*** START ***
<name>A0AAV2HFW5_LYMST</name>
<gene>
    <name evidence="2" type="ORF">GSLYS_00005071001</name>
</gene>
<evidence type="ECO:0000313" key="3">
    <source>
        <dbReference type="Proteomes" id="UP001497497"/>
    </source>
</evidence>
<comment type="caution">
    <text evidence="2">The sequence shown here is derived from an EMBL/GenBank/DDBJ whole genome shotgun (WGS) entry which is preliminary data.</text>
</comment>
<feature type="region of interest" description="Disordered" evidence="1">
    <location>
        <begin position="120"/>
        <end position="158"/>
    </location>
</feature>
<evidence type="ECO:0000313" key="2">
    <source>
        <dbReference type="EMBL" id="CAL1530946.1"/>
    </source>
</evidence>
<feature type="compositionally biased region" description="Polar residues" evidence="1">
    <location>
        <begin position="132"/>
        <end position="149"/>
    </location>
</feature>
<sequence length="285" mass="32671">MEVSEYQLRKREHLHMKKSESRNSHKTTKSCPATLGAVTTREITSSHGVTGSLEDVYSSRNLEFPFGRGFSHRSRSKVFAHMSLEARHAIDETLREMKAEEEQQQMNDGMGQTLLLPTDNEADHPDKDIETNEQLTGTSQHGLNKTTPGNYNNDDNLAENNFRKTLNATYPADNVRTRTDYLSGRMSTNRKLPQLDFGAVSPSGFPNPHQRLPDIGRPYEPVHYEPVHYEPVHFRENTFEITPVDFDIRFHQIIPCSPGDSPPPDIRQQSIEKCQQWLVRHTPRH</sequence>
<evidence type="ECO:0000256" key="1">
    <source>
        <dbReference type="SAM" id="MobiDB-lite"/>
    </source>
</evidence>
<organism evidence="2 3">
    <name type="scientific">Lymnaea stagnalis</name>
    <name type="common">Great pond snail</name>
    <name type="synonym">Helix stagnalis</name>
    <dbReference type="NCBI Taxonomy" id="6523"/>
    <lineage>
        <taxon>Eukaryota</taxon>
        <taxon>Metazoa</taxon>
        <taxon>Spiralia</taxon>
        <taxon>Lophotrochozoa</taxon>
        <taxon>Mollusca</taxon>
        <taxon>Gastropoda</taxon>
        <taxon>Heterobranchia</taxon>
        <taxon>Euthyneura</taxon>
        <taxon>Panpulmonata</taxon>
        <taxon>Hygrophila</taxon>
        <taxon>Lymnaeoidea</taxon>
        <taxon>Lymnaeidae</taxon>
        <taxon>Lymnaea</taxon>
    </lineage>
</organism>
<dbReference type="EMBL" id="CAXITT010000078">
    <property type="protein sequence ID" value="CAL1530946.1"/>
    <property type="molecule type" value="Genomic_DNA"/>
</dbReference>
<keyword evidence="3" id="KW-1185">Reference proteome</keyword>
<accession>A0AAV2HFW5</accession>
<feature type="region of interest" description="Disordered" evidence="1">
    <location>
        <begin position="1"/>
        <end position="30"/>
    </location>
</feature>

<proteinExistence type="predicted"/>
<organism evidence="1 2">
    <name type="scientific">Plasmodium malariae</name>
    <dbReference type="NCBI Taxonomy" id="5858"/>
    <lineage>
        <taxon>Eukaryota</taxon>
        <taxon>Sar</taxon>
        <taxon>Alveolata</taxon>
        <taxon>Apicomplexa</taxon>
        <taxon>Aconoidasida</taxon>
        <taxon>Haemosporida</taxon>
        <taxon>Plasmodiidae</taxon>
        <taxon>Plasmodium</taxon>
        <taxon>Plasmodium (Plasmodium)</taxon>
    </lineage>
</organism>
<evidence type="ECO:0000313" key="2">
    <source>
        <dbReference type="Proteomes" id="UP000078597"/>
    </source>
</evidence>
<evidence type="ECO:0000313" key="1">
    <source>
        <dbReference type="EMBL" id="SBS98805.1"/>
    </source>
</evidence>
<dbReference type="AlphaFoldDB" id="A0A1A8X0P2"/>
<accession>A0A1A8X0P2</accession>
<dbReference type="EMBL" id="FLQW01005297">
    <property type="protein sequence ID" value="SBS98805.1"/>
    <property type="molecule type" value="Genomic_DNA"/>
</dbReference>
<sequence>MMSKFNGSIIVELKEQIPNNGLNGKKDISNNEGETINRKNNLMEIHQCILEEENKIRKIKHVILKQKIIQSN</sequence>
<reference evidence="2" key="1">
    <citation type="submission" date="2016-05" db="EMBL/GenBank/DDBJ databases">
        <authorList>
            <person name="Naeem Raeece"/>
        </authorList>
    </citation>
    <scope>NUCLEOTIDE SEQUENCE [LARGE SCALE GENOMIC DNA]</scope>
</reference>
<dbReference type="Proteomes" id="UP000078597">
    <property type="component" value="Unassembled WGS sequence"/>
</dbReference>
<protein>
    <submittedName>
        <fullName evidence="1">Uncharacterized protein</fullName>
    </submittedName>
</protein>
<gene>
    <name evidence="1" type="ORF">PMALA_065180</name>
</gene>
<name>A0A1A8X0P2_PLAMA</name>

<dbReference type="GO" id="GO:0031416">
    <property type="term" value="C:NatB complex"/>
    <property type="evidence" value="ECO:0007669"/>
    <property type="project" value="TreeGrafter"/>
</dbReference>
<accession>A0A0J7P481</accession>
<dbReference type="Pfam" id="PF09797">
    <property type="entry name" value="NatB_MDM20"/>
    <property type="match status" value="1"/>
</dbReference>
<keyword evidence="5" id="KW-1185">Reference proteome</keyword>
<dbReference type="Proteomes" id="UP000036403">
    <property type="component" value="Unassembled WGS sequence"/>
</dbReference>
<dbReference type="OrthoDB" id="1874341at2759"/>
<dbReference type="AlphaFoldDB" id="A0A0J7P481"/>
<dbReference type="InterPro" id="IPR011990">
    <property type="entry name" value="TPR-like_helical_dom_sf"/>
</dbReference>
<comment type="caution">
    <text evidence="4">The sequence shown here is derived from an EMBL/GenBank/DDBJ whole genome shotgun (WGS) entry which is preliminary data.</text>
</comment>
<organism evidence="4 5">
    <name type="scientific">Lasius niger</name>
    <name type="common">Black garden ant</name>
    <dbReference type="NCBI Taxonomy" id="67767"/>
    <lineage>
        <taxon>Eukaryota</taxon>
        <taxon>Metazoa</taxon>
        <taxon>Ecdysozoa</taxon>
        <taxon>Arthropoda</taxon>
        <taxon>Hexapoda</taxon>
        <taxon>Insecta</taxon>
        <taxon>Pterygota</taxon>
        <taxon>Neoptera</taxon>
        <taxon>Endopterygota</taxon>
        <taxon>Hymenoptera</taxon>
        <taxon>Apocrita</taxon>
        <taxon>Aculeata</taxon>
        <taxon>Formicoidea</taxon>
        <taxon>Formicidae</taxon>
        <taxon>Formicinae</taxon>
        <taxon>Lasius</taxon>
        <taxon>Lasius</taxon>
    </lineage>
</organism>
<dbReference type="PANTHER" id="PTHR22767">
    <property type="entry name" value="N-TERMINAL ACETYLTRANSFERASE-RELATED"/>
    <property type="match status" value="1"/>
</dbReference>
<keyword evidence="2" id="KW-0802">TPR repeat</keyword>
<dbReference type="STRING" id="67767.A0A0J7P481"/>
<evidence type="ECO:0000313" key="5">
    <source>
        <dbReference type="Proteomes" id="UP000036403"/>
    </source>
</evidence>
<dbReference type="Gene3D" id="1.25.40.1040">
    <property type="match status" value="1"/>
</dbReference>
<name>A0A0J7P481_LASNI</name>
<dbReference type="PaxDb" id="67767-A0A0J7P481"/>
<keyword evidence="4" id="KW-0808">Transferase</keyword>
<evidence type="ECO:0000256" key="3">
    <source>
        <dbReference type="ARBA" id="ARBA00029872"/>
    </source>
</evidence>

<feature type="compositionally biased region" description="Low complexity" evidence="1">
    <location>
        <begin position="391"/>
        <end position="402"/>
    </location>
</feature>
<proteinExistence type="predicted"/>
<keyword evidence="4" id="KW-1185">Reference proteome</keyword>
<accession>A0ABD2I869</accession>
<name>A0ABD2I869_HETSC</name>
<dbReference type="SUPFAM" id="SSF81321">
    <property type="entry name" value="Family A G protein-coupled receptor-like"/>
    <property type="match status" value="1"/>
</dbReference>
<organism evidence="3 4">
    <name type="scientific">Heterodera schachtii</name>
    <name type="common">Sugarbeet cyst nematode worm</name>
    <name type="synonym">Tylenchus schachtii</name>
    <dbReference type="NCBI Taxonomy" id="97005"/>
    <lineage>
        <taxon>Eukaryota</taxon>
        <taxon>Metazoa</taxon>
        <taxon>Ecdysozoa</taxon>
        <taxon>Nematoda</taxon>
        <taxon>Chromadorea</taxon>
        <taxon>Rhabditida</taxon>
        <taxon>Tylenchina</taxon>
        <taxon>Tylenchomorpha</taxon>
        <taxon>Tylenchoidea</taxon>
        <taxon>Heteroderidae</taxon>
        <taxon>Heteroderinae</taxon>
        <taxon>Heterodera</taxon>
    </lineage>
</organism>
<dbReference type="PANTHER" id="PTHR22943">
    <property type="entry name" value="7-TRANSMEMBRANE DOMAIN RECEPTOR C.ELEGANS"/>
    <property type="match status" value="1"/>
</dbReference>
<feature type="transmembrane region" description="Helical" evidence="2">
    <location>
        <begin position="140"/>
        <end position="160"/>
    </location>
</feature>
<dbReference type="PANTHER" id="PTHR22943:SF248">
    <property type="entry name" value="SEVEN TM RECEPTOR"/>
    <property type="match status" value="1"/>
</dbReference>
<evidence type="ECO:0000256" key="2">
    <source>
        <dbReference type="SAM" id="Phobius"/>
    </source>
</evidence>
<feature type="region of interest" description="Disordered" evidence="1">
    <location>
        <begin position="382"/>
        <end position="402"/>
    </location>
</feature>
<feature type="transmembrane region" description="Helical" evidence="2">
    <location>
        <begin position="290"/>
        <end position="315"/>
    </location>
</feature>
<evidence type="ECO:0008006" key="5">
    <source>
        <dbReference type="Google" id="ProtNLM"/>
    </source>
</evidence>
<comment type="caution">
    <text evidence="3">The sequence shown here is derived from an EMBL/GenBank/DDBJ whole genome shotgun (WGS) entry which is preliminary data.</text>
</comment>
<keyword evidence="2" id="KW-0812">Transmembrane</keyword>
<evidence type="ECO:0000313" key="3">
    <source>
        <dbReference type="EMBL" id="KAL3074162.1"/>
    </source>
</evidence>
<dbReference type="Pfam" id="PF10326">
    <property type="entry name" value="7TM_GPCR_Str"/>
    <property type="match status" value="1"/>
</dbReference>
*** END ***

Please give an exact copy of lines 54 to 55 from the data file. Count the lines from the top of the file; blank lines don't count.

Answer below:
        <taxon>Lymnaea</taxon>
    </lineage>